Wheel of Time- The four Pillars
This section lists the most common classes found in the Wheel of Time world. Other 3.5 classes may exist but you DM should be consulted as to whether or not a particular class fits the world. The first part of a class is its description which is how the class fits into the game world and should give you an idea of which characters would have levels in that class. GAME RULE INFORMATION: Following the general description are game rule information. Not every section applies to every class though most do.
Abilities: The abilities entry tells you which ability scores are most important to the class. Players may or may not follow this advice but a typical character of the class will have higher ability scores in ones that are valued by their class. Hit Die: The type of Hit Die used by characters is determined by their class and determines the number of hit points gained per level.
A player rolls one hit die each time their character gains a level. They then add or subtract their constitution modifier (if any), and add any bonus for feats or favored class. They then add the result to his or her hit point total. Even if this total is 0 or less the character still gains 1 hit point per level. At first level characters receive the maximum number of hit points instead of rolling.
Class Table: The table provides details of how the class advances. The class table includes the following:
Class Level: The level of the character’s class.
Base Attack Bonus (BAB): The character’s attack bonus and number of attacks.
Fort Save: The base save bonus to the character’s Fortitude saving throws. Character’s Constitution modifiers add to this number.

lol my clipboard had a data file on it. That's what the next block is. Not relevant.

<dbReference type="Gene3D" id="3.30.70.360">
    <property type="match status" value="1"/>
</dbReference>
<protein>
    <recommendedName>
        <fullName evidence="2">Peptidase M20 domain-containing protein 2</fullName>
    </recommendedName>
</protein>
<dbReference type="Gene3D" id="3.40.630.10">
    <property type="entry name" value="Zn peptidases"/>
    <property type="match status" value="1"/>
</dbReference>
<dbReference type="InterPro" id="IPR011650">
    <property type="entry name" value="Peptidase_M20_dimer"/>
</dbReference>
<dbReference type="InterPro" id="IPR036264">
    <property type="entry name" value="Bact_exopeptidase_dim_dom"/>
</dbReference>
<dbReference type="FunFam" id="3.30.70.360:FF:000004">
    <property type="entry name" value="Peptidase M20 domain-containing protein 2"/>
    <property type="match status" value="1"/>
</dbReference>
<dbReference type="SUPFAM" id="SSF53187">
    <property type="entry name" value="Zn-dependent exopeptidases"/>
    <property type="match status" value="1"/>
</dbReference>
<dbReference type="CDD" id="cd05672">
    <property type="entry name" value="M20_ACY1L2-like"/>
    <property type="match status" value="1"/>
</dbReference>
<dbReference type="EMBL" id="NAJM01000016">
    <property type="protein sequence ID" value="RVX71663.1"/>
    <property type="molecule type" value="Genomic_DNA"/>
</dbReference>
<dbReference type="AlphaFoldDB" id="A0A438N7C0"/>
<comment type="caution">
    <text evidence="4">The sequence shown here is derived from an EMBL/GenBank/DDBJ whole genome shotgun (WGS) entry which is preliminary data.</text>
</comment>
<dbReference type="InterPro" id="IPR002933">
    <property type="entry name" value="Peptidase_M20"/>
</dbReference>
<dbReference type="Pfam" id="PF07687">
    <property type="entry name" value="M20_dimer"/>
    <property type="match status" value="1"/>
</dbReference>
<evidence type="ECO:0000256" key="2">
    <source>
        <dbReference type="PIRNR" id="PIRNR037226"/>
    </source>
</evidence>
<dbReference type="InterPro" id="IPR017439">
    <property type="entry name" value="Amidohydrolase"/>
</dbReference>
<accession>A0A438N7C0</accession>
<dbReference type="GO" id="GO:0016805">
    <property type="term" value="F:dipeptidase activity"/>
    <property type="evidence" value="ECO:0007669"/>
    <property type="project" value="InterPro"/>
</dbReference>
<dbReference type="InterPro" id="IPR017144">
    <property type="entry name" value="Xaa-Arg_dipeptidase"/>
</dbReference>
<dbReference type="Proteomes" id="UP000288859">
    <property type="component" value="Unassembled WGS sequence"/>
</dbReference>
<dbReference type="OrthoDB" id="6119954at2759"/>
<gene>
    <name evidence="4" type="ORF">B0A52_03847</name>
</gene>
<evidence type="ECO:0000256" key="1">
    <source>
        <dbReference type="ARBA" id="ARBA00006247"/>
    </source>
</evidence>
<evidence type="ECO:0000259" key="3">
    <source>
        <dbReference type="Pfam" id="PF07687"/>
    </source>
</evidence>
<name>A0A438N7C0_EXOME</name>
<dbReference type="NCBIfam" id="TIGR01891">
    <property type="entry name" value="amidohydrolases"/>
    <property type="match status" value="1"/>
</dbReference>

Ref Save: The base save bonus to the character’s Reflex saving throws. Character’s Dexterity modifiers add to this number.
Will Save: The base save bonus to the character’s Will saving throws. Character’s Wisdom modifiers add to this number.
Defense Bonus: The characters natural bonus to their Armor Class that they receive as they advance. This is an armor bonus and does not stack with worn armor. You use the higher of the two.
Reputation Score: The base value of the character’s reputation. The number may be increased by the character’s deed. See Reputation for more information.
Special: These are special abilities that are explained in the class features section that follows.
Weaves Per Day: How many weaves per day the character may use each day (this information is only included in classes that may channel). If the entry is “-“ for a given level of weave then the character does not yet have access to that level of weave. If the entry is a number the character may use that may weaves at that level (plus any bonus weaves from high ability scores) each day. Using a lower level weave slot for a higher level spell is known as over channeling which is discussed later.
A channeler may always choose to cast a lower level weave using a higher weave slot.
Class Skills: This section gives you the number of skill points your character starts with at first level and each level thereafter. As with hit points even if the total is less than 1 you still gain 1 skill point per level. Purchasing class skills and cross class skills is covered in Pathfinder: Roleplaying Game ; Core Rulebook (p 86.).
Class Features: These are special characteristics of the class. When applicable this section also mentions restrictions and disadvantages of the class.
Weapon and Armor Proficiency: The weapons and armor types with which the character is proficient. Regardless of training, cumbersome armor interferes with certain skills but this is covered under the armor descriptions and skill descriptions. Note that a character can become proficient with other types of armors and weapons by acquiring different class levels of taking proficiency feats.
Other Features: Each class has certain unique capabilities.